Meet the new research leader: Moritz Treeck

13 mar 2023

Welcome Moritz Treeck 

The new IGC group leader is keen to know all the secrets the parasites hold to subvert the immune system. Let us introduce you to Moritz Treeck. 

Divided between science and law, Moritz delivered his fate into two sealed applications after finishing school. And biology won! Moritz, originally from Germany, just joined the IGC, after living and working in the US and the UK, to lead a lab focused on host-pathogen interaction, a fascinating research area that intends to understand the strategies parasites use and uncover how they manage to trick the immune system. 


Where were you previously and what was your research focus? 

I started my research in my home town, in Hamburg, Germany for my PhD. It was on the human infecting malaria causing parasite Plasmodium falciparum and how it invades the red blood cells. This was an exciting time and I discovered that phosphorylation of a type-I transmembrane ligand of the parasite was required for the entry. But even 15 years later, we still don’t know the mechanism behind it. I then went to Stanford, USA for my postdoc as the tools in Plasmodium were limited and I wanted to study the host cell entry process in a genetically and biochemically more tractable parasite. To do that, I moved to John Boothroyd’s lab to study the protein in Toxoplasma, which shares the entry machinery with Plasmodium parasites. There, I rapidly realized the potential for novel quantitative mass-spec methods to measure signaling through phosphoproteomics and went to study kinases, in this parasite, relevant for exit of host cells. From there, I moved to London and started my own lab and married all my previous expertise to work on Plasmodium and Toxoplasma. Because of generous funding we could continue to work on signaling, but made a significant move into host-pathogen interaction.


What will be the main topics you will pursue in the Cell Biology of Host – Pathogen Interaction Lab?

The focus of my research at the IGC will be host-pathogen interaction. We found some fascinating parasite proteins that are secreted into the host cell with some novel powerful genetic and biochemical methods, which we aim to exploit in the coming years to uncover novel ways on how human (and animal) parasites are able to establish their niche in a host and subvert the immune system.


Why parasites infections?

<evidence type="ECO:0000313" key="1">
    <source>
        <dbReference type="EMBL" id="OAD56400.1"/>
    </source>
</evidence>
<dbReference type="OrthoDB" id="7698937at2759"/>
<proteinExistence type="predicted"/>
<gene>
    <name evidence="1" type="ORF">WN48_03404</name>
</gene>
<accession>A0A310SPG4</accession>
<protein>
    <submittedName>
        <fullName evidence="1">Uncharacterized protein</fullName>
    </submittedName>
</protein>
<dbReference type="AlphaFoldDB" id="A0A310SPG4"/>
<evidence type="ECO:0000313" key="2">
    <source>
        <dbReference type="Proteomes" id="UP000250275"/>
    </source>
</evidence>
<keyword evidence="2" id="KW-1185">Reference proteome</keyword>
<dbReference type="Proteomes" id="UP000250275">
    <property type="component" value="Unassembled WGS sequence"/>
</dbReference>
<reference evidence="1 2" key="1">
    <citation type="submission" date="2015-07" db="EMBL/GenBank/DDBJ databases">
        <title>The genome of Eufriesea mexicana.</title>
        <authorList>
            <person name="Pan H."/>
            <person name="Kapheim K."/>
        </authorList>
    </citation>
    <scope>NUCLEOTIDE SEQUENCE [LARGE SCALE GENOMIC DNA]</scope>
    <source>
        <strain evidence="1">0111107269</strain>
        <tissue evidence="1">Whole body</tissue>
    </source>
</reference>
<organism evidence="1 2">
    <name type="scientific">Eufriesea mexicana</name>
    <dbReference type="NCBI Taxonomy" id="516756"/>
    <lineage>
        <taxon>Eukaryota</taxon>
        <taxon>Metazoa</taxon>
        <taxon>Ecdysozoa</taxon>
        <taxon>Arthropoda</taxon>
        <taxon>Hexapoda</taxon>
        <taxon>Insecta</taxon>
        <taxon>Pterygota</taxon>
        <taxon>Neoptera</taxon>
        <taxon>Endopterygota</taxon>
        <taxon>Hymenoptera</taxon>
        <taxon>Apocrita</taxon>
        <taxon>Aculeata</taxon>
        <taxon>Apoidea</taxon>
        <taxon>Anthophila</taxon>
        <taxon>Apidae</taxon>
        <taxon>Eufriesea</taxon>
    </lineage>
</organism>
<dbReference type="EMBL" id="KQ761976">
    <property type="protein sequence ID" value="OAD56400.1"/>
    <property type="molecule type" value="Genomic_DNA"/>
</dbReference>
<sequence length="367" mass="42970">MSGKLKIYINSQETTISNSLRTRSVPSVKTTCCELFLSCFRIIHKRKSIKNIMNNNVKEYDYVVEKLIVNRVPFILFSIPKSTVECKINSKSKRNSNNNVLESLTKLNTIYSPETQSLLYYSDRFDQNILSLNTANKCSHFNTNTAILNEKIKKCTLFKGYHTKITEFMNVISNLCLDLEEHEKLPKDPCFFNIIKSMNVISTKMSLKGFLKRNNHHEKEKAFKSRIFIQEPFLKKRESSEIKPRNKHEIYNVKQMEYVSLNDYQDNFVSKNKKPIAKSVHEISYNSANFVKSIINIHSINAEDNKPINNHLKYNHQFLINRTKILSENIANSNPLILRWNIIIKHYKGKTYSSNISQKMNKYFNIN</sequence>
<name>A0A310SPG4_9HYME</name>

Because they are fascinating! A eukaryotic cell infecting another eukaryotic cell. And they have evolved over millions of years with their hosts and have learned to manipulate them. If we study this aspect, we don’t only learn about the parasites and their strategies and find potential novel therapeutic intervention points, we will also learn new biology aspects about how the host can defend itself against infection.


Name one tool you can’t live without…why?

Allen keys! I use them to repair my bicycle (the best invention in the world), my +40-year-old coffee machine (the most important invention in the world) and to replace the fins of the second-hand surfboard I just bought (the most fun invention in the world).


How important is the IGC to help you foster your research?

I applied for the IGC because it contains a lot of outstanding scientists on a small footprint. It is small enough to have conversations with all, and large enough to have a critical mass. I loved the scientific angle of many groups, all the activities that take place here, and the quality of the core facilities. I was also really taken by the friendly attitude of the community.


What do you want to do in your free time in Portugal?

I would love to buy a campervan to go and explore the country as much as possible with my family. But before that, I will put effort into learning Portuguese, I am eager to speak and talk. I will also spend quite some time in the local waters. I love surfing and scuba diving, and eat some of the amazing food Portugal has to offer!


Welcome to the IGC community, Moritz. We wish you all the scientific success in the future!

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